Sentient Balance

A contest has been planned, projected, played, and completed. My side won, but you’d think that was not the case.

While the far, and extreme, reaches of the country wrestles with consternation and loss of place, or unexpected gain of place, each of the extremists wonders at the antics of their envisioned enemies as if they had gone mad. Or worse, gone angry and determined. 

I did not sit at the extremes of the side that won. Neither, actually, did any of my children. Though some entries in the contest might have assuaged us all, none of them were up to the mark against either eventual winner. The winners cheated by garnering more votes in the areas that counted in the contest. The eventual winner fought the contest with better tactics, though “better” among either of the two fits within a very low bar of civility.

The contest ended just over three months ago. The confetti and flying mud, however, still fill the air.

The vanquished champions flail with haymakers. The unlikely winners stand in awe, shifting to and fro, easily ducking the telegraphed punches. Retrospect awaits yet another few months. For now, the losing side appears to have little pugilistic skill, replaced with noise and rousing of chants, and the winners distract everyone with a rope-a-dope of dancing which shows poorly gained footing. 

The bulk of the nation cringes at the enraged and the dodgers, whether winners or losers, because both types stand among the extremes. My children call to me, searching for empathy and correction in my countenance, due to their belief in an expected continuance of the previous champions, and more sorrow over their fate than I show. Though I also did not expect a change in champions, I am much happier with the outcome than they.

Though the old winners were led by a legacy of collusion that my children did not support, but would deign to elect against the more worrisome competition, they had been rejuvenated by a spark of utopian revolution gathered at the common grounds of the universities of questionable common denominators. Questionable to a separate, working class revolution of common folk, who’s ideas profess conflicting values to the common denominators of the old winners. Meaning, their revolution lost twice, once to their electorate crowd in nomination and final selection, and my revolution won twice. The second win sealed the revolutionary windfall.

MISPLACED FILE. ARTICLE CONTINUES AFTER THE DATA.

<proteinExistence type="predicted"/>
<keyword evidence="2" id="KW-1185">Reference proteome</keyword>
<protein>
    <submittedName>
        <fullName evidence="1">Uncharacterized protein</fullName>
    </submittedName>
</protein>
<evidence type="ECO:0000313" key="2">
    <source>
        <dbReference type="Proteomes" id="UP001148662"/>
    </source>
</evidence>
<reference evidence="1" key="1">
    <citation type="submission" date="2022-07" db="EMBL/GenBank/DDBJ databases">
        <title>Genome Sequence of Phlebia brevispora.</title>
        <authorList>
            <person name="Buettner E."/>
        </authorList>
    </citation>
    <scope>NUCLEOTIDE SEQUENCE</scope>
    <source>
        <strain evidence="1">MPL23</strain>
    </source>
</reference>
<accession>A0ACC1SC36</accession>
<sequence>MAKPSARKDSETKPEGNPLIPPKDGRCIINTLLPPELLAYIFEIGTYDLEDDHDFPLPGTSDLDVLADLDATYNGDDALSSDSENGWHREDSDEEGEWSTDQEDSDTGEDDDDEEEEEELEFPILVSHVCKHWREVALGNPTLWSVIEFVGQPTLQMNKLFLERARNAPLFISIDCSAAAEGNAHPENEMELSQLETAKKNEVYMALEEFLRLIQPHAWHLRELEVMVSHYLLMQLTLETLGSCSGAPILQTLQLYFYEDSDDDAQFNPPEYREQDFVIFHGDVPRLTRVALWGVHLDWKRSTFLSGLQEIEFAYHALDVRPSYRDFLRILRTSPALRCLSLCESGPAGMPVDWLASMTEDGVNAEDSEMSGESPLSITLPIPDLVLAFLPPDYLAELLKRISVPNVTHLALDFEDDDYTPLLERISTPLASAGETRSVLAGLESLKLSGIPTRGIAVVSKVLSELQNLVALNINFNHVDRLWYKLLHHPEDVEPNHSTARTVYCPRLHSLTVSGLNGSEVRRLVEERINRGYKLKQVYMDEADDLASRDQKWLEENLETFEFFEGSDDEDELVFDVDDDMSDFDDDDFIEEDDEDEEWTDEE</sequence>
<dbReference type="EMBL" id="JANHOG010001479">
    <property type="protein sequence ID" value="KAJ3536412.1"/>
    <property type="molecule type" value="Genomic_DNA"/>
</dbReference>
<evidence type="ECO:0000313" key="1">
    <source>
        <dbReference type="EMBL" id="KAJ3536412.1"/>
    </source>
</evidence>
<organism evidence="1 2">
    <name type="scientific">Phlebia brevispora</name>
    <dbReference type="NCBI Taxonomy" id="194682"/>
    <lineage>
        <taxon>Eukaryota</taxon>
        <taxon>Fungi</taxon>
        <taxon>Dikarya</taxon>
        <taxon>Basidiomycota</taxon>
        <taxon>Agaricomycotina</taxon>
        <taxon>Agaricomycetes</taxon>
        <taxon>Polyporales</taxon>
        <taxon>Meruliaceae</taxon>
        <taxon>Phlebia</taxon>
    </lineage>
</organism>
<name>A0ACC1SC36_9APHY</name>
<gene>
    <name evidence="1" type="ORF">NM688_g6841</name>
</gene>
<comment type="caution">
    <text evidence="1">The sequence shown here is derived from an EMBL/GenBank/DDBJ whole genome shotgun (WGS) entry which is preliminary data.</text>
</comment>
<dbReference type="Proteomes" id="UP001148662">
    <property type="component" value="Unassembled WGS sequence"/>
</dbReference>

Their long faces are too much for a father to bear. 

I have attempted humor, which has only further opened the spigot of tragedy. Bad idea, and bad form. All revolutions are not void of humor, but the humor is parochial. Seen through the eyes of a conquerer, what comes forth as hilarity in tone smacks shockingly as cruelty and disregard to the loser. Likewise, what the losing revolution presents as high humor lands as disrespect and mocking meanness. I can’t justify my callous and rude humor as a parry, since sword fights are no longer legal. Thankfully.

I have also attempted conversation, but debate ensues. Usually, it takes the form of conflicting cards of combative evidence, flung until a pile of cards topples upon its own weight without any possibility of declaring a truce, much less a winner.

We are left, then, with passing prayers for the other to come to their senses. Unlike sports, where God’s participation finds happiness in both the stadium and the sidelines (usually with the team doctors), political elections ask God to bless the population and leave the hats in the ring to their own devices. God has specific words about dictators, like Caesar, but little for the elected officials. That’s because God’s values conflict with those who use them for their own recipes, wielding implements of legalism and odd hierarchies of moral principles.

So, we pray fervently that we all come to our senses. Not sensibilities, ideologies, knowledge, and opinions, but the sentient balance of respect and love for each other. That’s where the senses are meant to take us. We cannot play out a sentient balance without the divine, however. 

“Your will be done,” begins and ends our prayer.  And so we begin.

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